The S&P 500 narrowly missed closing out last week in bear market territory—that would be 20% down from market peak, a high point attained after New Year’s. The tech-heavy Nasdaq Composite is already in that cursed status. So when will this torment end?
A lot of the current market malaise centers on the current high inflation (just over 8% yearly) and the Federal Reserve’s willingness, however belated, to curb the surging prices. Higher rates aren’t equities’ friend, especially tech shares.
But even though Fed Chair Jerome Powell has tried to reassure investors that the central bank won’t go nuts with its tightening regime (he ruled out a three-quarter percentage point hike), the fact is that we are in for a steady sequence of increases in coming Fed meetings.
Despite Powell’s talk of moderation, Wall Street knows that higher rates are a blunt instrument that may well curb inflation, yet often cause peripheral damage, like to stocks, not to mention the economy.
The market turning point is called capitulation. That’s when investors (retail ones, for the most part) give up and get out of the market. There are signs that this is happening. Equities in retail mutual funds for stocks had $17 billion in domestic and foreign stock outflows in the most recent week, a huge jump from previous weeks, per the Investment Company Institute.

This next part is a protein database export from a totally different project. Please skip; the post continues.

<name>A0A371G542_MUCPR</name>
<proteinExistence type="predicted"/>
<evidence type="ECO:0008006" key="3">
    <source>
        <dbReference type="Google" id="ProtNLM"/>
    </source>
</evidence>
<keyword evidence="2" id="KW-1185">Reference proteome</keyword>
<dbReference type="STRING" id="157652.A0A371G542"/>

To Bank of America, this could well mark the beginning of the end for the market drawdown we’ve been suffering. “The definition of true capitulation is investors selling what they love,” then bailing out of the market, writes Michael Hartnett, BofA’s chief strategist, in a report. The bank sees the S&P 500 ending the year at 3,600, although it thinks the low could be 3,000; as of Friday, the S&P was at 3,901.
If the nadir is nigh, then the old adage that it’s always darkest right before the dawn could apply here. Lots of economic data support the negative take on the state of things: existing home sales are falling, a dip in the purchasing manager’s index, an unaccustomed rise in unemployment claims, and a drop in the Conference Board’s Index of Leading Indicators. Target, which had been doing very well, now reports that its margins are getting squeezed.
Even encouraging developments are getting a big raspberry from the market. An impressive 77% of the S&P 500 companies reporting first quarter earnings (only a few stragglers are left to report) have results that beat analysts’ estimates, according to FactSet research. The beats average 4.7% over the consensus.
No matter. Companies with positive surprises have gotten hit with an average price slide of 0.5% two days before the earnings release through two days afterward.
Trouble is, Nostradamus doesn’t work on Wall Street. Enough upcoming trouble may be brewing to postpone the ultimate market bottom, and capitulation. The Ukraine war, the virus that won’t go away and inflation that may be more stubborn than the Fed thinks—all could do mischief with our hopes and expectations.
What we do know is that, at some point, this nightmare will be over.
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